As usual budget is an issue. Our network guy, who only has occasional access to the OTDR as it gets passed around the country from one site to another, reckons that the 'professionals' with the fluke tester would still have to go through a process of elimination by doing what i'm suggesting with the cat5e from node > switch. So he wants us to do that sort of thing....but try it with software testing before we call in the big boys with the fluke again.

    Any of this makes sense......and is it worthwhile?
  8. Nodsu

    Nodsu TS Rookie Posts: 5,452   +7

    Oh please do explain how ping is braindead and useless. And do not paste some random irrelevant crap from some book you don't understand.

    If you have real network problems, then they manifest themselves as packet loss or slow transmission. If you lose a ping packet, you know that you have a problem. If you do not lose any ping packets, then you do not lose any other types of packets either. If you get long ping times, then it obviously takes a long time to transfer data so you have speed issues.
  9. jobeard

    jobeard TS Ambassador Posts: 12,891   +1,530

    sorry to have offended you. While ping provides some data, the windows pathping will provide the location of lost packets, not just the raw timing data.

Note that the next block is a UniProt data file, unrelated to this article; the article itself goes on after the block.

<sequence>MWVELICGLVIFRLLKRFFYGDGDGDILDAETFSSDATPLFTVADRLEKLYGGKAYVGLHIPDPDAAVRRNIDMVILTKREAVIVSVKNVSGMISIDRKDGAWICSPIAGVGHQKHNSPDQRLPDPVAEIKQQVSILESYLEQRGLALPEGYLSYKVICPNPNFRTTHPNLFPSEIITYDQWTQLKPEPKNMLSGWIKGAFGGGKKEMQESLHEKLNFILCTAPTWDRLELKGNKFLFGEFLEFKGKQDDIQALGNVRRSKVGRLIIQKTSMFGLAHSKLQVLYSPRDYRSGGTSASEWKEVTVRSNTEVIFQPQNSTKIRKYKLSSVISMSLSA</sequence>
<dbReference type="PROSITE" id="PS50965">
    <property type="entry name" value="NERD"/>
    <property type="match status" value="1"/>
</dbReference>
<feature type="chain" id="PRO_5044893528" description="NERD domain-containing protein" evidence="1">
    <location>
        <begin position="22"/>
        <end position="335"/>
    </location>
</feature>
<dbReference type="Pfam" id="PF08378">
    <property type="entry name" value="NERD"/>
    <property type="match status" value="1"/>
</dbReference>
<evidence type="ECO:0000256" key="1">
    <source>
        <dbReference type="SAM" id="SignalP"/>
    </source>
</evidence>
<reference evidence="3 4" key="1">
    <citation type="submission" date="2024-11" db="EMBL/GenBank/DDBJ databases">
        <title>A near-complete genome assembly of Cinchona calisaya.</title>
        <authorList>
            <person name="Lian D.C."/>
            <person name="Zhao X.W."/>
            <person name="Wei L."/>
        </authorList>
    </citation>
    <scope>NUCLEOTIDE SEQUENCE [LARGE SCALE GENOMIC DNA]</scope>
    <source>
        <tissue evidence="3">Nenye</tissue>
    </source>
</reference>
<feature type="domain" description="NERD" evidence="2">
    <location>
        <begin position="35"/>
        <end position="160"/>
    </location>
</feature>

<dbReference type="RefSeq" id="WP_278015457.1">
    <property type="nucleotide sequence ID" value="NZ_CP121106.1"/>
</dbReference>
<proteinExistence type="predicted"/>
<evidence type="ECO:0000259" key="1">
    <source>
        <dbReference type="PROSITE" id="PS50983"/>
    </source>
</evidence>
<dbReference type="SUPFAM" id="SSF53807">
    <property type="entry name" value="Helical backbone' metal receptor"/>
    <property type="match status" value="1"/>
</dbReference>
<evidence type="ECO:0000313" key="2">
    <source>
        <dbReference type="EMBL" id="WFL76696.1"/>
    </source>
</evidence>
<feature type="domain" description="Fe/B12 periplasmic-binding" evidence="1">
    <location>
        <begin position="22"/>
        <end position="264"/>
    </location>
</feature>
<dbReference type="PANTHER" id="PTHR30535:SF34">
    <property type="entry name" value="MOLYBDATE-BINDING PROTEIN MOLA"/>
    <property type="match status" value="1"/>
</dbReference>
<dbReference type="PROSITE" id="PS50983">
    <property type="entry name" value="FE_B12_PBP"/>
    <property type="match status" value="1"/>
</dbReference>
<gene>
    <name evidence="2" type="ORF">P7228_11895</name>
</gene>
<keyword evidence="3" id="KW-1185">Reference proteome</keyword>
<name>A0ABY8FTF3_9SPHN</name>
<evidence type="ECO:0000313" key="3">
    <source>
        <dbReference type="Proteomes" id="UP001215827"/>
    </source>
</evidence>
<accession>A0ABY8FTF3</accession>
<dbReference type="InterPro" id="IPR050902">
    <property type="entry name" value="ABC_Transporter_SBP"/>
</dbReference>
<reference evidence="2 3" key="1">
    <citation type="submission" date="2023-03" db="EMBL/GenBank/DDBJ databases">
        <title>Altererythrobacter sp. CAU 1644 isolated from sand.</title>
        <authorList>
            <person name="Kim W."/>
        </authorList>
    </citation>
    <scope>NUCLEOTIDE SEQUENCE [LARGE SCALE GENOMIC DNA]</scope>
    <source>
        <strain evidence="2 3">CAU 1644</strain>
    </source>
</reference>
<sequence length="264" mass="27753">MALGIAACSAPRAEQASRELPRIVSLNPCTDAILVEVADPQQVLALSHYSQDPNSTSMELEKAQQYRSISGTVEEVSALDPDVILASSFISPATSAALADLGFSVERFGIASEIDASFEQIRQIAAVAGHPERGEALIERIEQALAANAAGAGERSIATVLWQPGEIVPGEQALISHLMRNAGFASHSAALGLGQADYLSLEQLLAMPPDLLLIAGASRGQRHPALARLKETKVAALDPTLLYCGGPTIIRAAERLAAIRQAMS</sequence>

on some systems, collision and error data is available (eg Solaris) which helps
    immensely. Collisions cause retries and thus *may* indicate overloaded subnets. Errors on the other hand, are indications of hardware/wiring problems.

    feel free to flame me via Private Messages anytime.
  10. Nodsu

    Nodsu TS Rookie Posts: 5,452   +7

    Please do explain how collisions happen in modern twisted pair ethernet :)

    And seems that only flaming makes you provide useful information (like that about pathping) instead of useless and expensive advice (them FLUKE guys).

    What's the point of recommending super-expensive and complicated diagnostics when the user can do the preliminary testing and fixing for free in 10 minutes?
  11. jobeard

    jobeard TS Ambassador Posts: 12,891   +1,530

    Ethernet is a contention network, ie: unmoderated outbound communications.
    The point of origin issues a WRITE to the media without inspecting to see if there
    is traffic already present. This works well ~70% of the time and then COLLISIONS start to occur.
    This results to two losses, the original traffic gets garbled and the rude interruption
    output gets lost too -- forcing BOTH to retransmit at a later time.

    Collisions are a way of life for Ethernet; they are controlled by subdividing the network into smaller segments.

    {You're sand bagging here as you already knew the answer; you easliy could have taken a leadership role here :) }

    the original post cited the >fluke guys< and it read as if there was a hardware analyzer
    on site (or at least at the company somewhere).
    These hardware analyzers are very effective in problem solving --
    especially when they've already been purchased :)

    My real point on ping was it is a sample at a point in time, not even averaged.
    At least pathping will run many samples AND show where the losses are occuring.
  12. Nodsu

    Nodsu TS Rookie Posts: 5,452   +7

    You are still living in the 20th century.. Please. http://www.cisco.com/univercd/cc/td/doc/cisintwk/itg_v1/tr1904.htm